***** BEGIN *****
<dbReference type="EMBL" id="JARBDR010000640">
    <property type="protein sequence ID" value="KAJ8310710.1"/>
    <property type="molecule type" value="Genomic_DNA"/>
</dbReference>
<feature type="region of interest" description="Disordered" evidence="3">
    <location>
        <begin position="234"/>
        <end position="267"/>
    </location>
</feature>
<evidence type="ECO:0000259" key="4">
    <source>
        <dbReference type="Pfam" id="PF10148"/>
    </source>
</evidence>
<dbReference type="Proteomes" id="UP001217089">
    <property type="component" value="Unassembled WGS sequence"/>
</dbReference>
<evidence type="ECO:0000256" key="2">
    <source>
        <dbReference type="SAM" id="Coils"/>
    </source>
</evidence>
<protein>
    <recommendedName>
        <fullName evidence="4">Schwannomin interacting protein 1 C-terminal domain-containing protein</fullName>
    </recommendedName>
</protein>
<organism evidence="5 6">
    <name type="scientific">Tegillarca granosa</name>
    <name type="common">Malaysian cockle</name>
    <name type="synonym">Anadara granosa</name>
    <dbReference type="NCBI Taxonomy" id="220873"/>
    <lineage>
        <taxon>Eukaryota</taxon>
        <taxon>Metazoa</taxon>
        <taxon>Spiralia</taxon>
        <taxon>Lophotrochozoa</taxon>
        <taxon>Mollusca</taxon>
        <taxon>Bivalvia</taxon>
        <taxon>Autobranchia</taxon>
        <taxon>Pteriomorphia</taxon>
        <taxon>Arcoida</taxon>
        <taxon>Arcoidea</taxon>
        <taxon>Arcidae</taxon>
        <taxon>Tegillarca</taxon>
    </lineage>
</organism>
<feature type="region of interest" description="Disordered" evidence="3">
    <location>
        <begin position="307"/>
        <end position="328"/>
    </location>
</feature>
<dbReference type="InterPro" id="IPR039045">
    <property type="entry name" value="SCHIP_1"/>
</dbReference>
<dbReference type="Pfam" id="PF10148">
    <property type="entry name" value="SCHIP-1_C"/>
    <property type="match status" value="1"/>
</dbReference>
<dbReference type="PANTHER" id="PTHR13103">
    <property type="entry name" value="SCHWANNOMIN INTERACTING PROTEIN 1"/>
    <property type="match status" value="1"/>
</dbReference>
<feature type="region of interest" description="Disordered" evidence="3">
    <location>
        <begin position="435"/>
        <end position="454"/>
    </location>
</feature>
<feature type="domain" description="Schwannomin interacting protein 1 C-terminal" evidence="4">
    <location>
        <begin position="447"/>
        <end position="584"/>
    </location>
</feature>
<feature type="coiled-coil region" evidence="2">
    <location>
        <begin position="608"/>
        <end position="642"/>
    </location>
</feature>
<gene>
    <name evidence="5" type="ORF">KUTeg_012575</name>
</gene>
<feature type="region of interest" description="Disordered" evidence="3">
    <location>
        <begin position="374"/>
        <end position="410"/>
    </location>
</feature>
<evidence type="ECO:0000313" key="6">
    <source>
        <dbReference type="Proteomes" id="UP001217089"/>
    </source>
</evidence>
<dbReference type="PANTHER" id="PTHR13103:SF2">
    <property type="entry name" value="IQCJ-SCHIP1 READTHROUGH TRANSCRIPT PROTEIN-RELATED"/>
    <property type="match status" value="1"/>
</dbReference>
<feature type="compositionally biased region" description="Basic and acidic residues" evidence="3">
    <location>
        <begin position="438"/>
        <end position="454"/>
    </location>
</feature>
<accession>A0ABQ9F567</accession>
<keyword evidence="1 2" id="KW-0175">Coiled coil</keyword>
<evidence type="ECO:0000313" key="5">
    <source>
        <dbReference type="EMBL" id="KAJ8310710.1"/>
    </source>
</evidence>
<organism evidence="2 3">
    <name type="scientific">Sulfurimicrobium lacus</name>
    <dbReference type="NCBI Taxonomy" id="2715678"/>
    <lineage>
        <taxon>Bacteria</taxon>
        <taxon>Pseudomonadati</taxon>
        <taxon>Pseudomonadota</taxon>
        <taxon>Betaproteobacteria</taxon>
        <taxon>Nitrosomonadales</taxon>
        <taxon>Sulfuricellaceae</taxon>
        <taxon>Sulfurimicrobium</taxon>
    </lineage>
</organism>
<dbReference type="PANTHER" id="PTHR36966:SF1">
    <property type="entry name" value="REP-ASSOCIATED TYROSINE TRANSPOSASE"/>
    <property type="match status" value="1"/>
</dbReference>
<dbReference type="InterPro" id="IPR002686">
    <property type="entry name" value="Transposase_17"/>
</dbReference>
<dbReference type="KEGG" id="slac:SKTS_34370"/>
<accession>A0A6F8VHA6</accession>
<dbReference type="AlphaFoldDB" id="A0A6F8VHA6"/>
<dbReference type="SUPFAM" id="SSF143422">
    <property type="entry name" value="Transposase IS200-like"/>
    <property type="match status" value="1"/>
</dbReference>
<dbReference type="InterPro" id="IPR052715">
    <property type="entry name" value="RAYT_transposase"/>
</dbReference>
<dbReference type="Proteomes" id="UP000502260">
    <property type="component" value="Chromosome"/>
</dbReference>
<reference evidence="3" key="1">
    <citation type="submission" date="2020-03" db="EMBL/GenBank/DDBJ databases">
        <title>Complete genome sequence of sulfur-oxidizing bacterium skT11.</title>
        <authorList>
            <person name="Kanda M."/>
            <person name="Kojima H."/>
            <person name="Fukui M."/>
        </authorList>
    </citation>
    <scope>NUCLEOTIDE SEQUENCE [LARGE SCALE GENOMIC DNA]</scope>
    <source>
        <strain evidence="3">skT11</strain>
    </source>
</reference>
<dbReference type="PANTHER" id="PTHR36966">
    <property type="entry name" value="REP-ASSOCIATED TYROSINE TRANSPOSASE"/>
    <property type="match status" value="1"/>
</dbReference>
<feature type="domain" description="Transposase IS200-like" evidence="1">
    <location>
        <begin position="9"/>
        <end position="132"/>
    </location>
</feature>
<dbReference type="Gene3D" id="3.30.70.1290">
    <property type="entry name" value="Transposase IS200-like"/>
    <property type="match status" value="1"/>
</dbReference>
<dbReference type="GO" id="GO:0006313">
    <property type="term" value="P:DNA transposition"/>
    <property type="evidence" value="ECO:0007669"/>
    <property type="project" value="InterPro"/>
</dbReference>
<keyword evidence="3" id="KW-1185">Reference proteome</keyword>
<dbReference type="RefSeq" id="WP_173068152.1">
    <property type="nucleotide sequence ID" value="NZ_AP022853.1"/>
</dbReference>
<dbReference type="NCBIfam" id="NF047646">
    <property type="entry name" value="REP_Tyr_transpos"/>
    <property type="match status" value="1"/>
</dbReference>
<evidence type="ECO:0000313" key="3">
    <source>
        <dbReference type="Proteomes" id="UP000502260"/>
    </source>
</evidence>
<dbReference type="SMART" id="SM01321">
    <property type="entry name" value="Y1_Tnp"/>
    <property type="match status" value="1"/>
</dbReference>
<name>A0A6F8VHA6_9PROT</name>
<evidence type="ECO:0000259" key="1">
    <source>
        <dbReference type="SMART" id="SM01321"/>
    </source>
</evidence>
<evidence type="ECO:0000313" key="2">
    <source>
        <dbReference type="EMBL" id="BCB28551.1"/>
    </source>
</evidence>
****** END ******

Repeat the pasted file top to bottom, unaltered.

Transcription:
<dbReference type="EMBL" id="JARBDR010000640">
    <property type="protein sequence ID" value="KAJ8310710.1"/>
    <property type="molecule type" value="Genomic_DNA"/>
</dbReference>
<feature type="region of interest" description="Disordered" evidence="3">
    <location>
        <begin position="234"/>
        <end position="267"/>
    </location>
</feature>
<evidence type="ECO:0000259" key="4">
    <source>
        <dbReference type="Pfam" id="PF10148"/>
    </source>
</evidence>
<dbReference type="Proteomes" id="UP001217089">
    <property type="component" value="Unassembled WGS sequence"/>
</dbReference>
<evidence type="ECO:0000256" key="2">
    <source>
        <dbReference type="SAM" id="Coils"/>
    </source>
</evidence>
<protein>
    <recommendedName>
        <fullName evidence="4">Schwannomin interacting protein 1 C-terminal domain-containing protein</fullName>
    </recommendedName>
</protein>
<organism evidence="5 6">
    <name type="scientific">Tegillarca granosa</name>
    <name type="common">Malaysian cockle</name>
    <name type="synonym">Anadara granosa</name>
    <dbReference type="NCBI Taxonomy" id="220873"/>
    <lineage>
        <taxon>Eukaryota</taxon>
        <taxon>Metazoa</taxon>
        <taxon>Spiralia</taxon>
        <taxon>Lophotrochozoa</taxon>
        <taxon>Mollusca</taxon>
        <taxon>Bivalvia</taxon>
        <taxon>Autobranchia</taxon>
        <taxon>Pteriomorphia</taxon>
        <taxon>Arcoida</taxon>
        <taxon>Arcoidea</taxon>
        <taxon>Arcidae</taxon>
        <taxon>Tegillarca</taxon>
    </lineage>
</organism>
<feature type="region of interest" description="Disordered" evidence="3">
    <location>
        <begin position="307"/>
        <end position="328"/>
    </location>
</feature>
<dbReference type="InterPro" id="IPR039045">
    <property type="entry name" value="SCHIP_1"/>
</dbReference>
<dbReference type="Pfam" id="PF10148">
    <property type="entry name" value="SCHIP-1_C"/>
    <property type="match status" value="1"/>
</dbReference>
<dbReference type="PANTHER" id="PTHR13103">
    <property type="entry name" value="SCHWANNOMIN INTERACTING PROTEIN 1"/>
    <property type="match status" value="1"/>
</dbReference>
<feature type="region of interest" description="Disordered" evidence="3">
    <location>
        <begin position="435"/>
        <end position="454"/>
    </location>
</feature>
<feature type="domain" description="Schwannomin interacting protein 1 C-terminal" evidence="4">
    <location>
        <begin position="447"/>
        <end position="584"/>
    </location>
</feature>
<feature type="coiled-coil region" evidence="2">
    <location>
        <begin position="608"/>
        <end position="642"/>
    </location>
</feature>
<gene>
    <name evidence="5" type="ORF">KUTeg_012575</name>
</gene>
<feature type="region of interest" description="Disordered" evidence="3">
    <location>
        <begin position="374"/>
        <end position="410"/>
    </location>
</feature>
<evidence type="ECO:0000313" key="6">
    <source>
        <dbReference type="Proteomes" id="UP001217089"/>
    </source>
</evidence>
<dbReference type="PANTHER" id="PTHR13103:SF2">
    <property type="entry name" value="IQCJ-SCHIP1 READTHROUGH TRANSCRIPT PROTEIN-RELATED"/>
    <property type="match status" value="1"/>
</dbReference>
<feature type="compositionally biased region" description="Basic and acidic residues" evidence="3">
    <location>
        <begin position="438"/>
        <end position="454"/>
    </location>
</feature>
<accession>A0ABQ9F567</accession>
<keyword evidence="1 2" id="KW-0175">Coiled coil</keyword>
<evidence type="ECO:0000313" key="5">
    <source>
        <dbReference type="EMBL" id="KAJ8310710.1"/>
    </source>
</evidence>
<organism evidence="2 3">
    <name type="scientific">Sulfurimicrobium lacus</name>
    <dbReference type="NCBI Taxonomy" id="2715678"/>
    <lineage>
        <taxon>Bacteria</taxon>
        <taxon>Pseudomonadati</taxon>
        <taxon>Pseudomonadota</taxon>
        <taxon>Betaproteobacteria</taxon>
        <taxon>Nitrosomonadales</taxon>
        <taxon>Sulfuricellaceae</taxon>
        <taxon>Sulfurimicrobium</taxon>
    </lineage>
</organism>
<dbReference type="PANTHER" id="PTHR36966:SF1">
    <property type="entry name" value="REP-ASSOCIATED TYROSINE TRANSPOSASE"/>
    <property type="match status" value="1"/>
</dbReference>
<dbReference type="InterPro" id="IPR002686">
    <property type="entry name" value="Transposase_17"/>
</dbReference>
<dbReference type="KEGG" id="slac:SKTS_34370"/>
<accession>A0A6F8VHA6</accession>
<dbReference type="AlphaFoldDB" id="A0A6F8VHA6"/>
<dbReference type="SUPFAM" id="SSF143422">
    <property type="entry name" value="Transposase IS200-like"/>
    <property type="match status" value="1"/>
</dbReference>
<dbReference type="InterPro" id="IPR052715">
    <property type="entry name" value="RAYT_transposase"/>
</dbReference>
<dbReference type="Proteomes" id="UP000502260">
    <property type="component" value="Chromosome"/>
</dbReference>
<reference evidence="3" key="1">
    <citation type="submission" date="2020-03" db="EMBL/GenBank/DDBJ databases">
        <title>Complete genome sequence of sulfur-oxidizing bacterium skT11.</title>
        <authorList>
            <person name="Kanda M."/>
            <person name="Kojima H."/>
            <person name="Fukui M."/>
        </authorList>
    </citation>
    <scope>NUCLEOTIDE SEQUENCE [LARGE SCALE GENOMIC DNA]</scope>
    <source>
        <strain evidence="3">skT11</strain>
    </source>
</reference>
<dbReference type="PANTHER" id="PTHR36966">
    <property type="entry name" value="REP-ASSOCIATED TYROSINE TRANSPOSASE"/>
    <property type="match status" value="1"/>
</dbReference>
<feature type="domain" description="Transposase IS200-like" evidence="1">
    <location>
        <begin position="9"/>
        <end position="132"/>
    </location>
</feature>
<dbReference type="Gene3D" id="3.30.70.1290">
    <property type="entry name" value="Transposase IS200-like"/>
    <property type="match status" value="1"/>
</dbReference>
<dbReference type="GO" id="GO:0006313">
    <property type="term" value="P:DNA transposition"/>
    <property type="evidence" value="ECO:0007669"/>
    <property type="project" value="InterPro"/>
</dbReference>
<keyword evidence="3" id="KW-1185">Reference proteome</keyword>
<dbReference type="RefSeq" id="WP_173068152.1">
    <property type="nucleotide sequence ID" value="NZ_AP022853.1"/>
</dbReference>
<dbReference type="NCBIfam" id="NF047646">
    <property type="entry name" value="REP_Tyr_transpos"/>
    <property type="match status" value="1"/>
</dbReference>
<evidence type="ECO:0000313" key="3">
    <source>
        <dbReference type="Proteomes" id="UP000502260"/>
    </source>
</evidence>
<dbReference type="SMART" id="SM01321">
    <property type="entry name" value="Y1_Tnp"/>
    <property type="match status" value="1"/>
</dbReference>
<name>A0A6F8VHA6_9PROT</name>
<evidence type="ECO:0000259" key="1">
    <source>
        <dbReference type="SMART" id="SM01321"/>
    </source>
</evidence>
<evidence type="ECO:0000313" key="2">
    <source>
        <dbReference type="EMBL" id="BCB28551.1"/>
    </source>
</evidence>